But we don’t have to be a scientist to understand our relationship to the land, he adds. “When we find
places on planet Earth that are relatively free of noise pollution, we also find the healthiest places. The ecosystems are intact, the biodiversity is there. Carbon is being taken out of the atmosphere by the plants. Oxygen is being produced for the animals and us.”
The value of quiet on human health and happiness? Science shows it improves cognitive skills and creativity, reduces stress levels and increases your chance of living longer. Quiet makes us instantly happy in an increasingly noisy world.
QPI’S “Quiet Park” designation also helps to protect places that already offer pure natural sounds from additional land uses and development, even forcing planes to reroute around protected wilderness areas.
The Value of Quiet
“If silence is golden, then quiet is gold,” Hempton says of the economic value of quiet, “As the rest of the world gets noisier, silent seekers entering the ecotourism market to experience the antidote to toxic noise are going to be worth millions of dollars.”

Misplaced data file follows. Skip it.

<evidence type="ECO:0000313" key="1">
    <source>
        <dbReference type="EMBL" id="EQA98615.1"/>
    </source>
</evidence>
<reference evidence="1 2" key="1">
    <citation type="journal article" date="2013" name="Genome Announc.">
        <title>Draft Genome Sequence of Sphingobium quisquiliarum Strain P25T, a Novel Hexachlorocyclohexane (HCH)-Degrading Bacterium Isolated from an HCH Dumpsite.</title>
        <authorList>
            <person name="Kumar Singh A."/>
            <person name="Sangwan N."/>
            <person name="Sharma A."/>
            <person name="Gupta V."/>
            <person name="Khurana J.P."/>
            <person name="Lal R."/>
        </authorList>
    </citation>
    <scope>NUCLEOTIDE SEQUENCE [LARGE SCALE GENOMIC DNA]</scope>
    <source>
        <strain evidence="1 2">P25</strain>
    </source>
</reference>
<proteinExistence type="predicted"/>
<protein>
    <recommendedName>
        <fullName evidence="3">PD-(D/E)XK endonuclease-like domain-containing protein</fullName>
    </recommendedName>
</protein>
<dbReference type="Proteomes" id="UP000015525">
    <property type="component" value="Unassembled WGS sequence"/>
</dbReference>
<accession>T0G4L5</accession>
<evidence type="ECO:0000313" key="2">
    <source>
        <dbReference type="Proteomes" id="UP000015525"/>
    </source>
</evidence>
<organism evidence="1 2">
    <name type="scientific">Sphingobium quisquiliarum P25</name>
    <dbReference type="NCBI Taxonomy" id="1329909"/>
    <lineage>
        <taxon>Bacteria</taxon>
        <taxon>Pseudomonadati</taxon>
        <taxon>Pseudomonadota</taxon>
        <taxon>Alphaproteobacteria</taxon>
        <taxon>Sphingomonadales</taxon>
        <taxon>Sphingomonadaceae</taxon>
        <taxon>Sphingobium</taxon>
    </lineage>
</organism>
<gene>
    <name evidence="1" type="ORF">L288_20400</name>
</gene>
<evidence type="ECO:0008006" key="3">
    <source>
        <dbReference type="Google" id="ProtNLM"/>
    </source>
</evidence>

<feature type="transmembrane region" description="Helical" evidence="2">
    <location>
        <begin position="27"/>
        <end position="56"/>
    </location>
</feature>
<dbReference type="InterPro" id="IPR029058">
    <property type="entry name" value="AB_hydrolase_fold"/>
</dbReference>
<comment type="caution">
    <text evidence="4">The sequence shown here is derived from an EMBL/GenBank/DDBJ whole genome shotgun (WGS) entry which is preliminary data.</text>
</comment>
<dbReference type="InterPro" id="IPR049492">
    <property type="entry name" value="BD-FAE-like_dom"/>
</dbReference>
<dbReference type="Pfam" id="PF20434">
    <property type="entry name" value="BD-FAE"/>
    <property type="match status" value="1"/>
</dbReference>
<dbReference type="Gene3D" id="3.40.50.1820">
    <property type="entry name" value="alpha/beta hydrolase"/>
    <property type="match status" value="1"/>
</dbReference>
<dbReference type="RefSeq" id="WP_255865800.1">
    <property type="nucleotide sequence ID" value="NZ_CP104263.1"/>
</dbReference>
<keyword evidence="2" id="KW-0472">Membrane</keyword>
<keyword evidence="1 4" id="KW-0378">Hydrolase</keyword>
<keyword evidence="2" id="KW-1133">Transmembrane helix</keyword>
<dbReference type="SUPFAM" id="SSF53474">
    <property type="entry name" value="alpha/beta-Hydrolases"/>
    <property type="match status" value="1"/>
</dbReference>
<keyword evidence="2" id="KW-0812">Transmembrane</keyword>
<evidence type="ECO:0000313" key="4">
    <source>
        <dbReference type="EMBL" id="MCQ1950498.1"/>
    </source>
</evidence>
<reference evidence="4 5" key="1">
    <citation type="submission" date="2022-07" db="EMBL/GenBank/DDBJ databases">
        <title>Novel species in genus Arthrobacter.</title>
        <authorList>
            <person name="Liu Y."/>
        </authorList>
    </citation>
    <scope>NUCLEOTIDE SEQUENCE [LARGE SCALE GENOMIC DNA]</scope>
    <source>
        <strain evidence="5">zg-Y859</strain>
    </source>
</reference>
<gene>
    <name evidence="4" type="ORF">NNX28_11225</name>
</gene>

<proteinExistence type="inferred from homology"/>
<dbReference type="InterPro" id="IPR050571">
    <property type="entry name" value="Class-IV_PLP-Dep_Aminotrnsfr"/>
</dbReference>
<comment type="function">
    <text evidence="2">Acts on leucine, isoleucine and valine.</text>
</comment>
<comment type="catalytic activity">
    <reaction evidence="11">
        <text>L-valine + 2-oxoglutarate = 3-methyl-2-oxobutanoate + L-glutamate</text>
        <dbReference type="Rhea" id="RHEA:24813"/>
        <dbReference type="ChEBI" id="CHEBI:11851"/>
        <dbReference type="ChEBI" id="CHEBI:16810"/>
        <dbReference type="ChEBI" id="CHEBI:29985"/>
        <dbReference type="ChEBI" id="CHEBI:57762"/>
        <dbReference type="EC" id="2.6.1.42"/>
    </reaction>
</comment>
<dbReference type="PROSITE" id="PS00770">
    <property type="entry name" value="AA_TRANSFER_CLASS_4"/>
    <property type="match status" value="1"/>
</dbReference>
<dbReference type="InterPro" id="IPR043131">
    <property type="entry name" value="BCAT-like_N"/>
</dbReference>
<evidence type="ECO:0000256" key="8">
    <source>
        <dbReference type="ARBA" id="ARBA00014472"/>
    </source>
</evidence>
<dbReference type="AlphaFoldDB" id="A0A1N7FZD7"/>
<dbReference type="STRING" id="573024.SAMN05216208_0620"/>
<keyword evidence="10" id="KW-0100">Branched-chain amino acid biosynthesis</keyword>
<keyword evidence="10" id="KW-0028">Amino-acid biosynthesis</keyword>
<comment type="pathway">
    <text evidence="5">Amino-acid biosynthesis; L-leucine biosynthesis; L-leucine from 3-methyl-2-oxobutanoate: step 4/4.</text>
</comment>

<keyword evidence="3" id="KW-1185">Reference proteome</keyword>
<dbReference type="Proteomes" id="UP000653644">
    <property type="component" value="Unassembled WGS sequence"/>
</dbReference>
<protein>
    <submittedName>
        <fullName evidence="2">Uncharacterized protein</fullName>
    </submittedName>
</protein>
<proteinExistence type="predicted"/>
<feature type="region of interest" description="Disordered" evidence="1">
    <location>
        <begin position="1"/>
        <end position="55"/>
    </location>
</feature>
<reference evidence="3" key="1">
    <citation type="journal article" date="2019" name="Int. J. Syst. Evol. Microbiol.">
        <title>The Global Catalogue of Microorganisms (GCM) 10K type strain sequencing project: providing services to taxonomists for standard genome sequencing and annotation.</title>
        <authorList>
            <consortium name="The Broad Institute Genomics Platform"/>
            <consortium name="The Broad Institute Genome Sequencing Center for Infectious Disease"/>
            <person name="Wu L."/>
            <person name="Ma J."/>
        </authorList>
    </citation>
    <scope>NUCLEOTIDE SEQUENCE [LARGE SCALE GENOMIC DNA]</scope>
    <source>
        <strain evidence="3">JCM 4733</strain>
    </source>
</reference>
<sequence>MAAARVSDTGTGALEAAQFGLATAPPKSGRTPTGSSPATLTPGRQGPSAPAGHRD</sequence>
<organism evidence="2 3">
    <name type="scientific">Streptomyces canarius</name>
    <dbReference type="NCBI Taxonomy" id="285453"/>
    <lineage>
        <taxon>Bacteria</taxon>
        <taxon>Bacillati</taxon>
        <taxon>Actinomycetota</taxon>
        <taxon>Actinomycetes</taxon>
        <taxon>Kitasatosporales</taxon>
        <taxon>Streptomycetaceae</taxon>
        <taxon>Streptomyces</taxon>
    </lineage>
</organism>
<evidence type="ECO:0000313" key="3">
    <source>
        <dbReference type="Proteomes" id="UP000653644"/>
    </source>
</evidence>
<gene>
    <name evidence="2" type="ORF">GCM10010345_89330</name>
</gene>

And this valuable resource—quiet— can help distribute wealth to environmentally vulnerable areas so they can preserve all their natural resources.
“I’m hit with the question of ‘Really, you want me to care about quiet when we have global warming, toxic waste, habitat loss and species going extinct?’” says Hempton.
“Yes, exactly, because quiet not only allows us to be better ourselves— clearer thinkers, more intelligent, more creative, more socially willing to help each other.”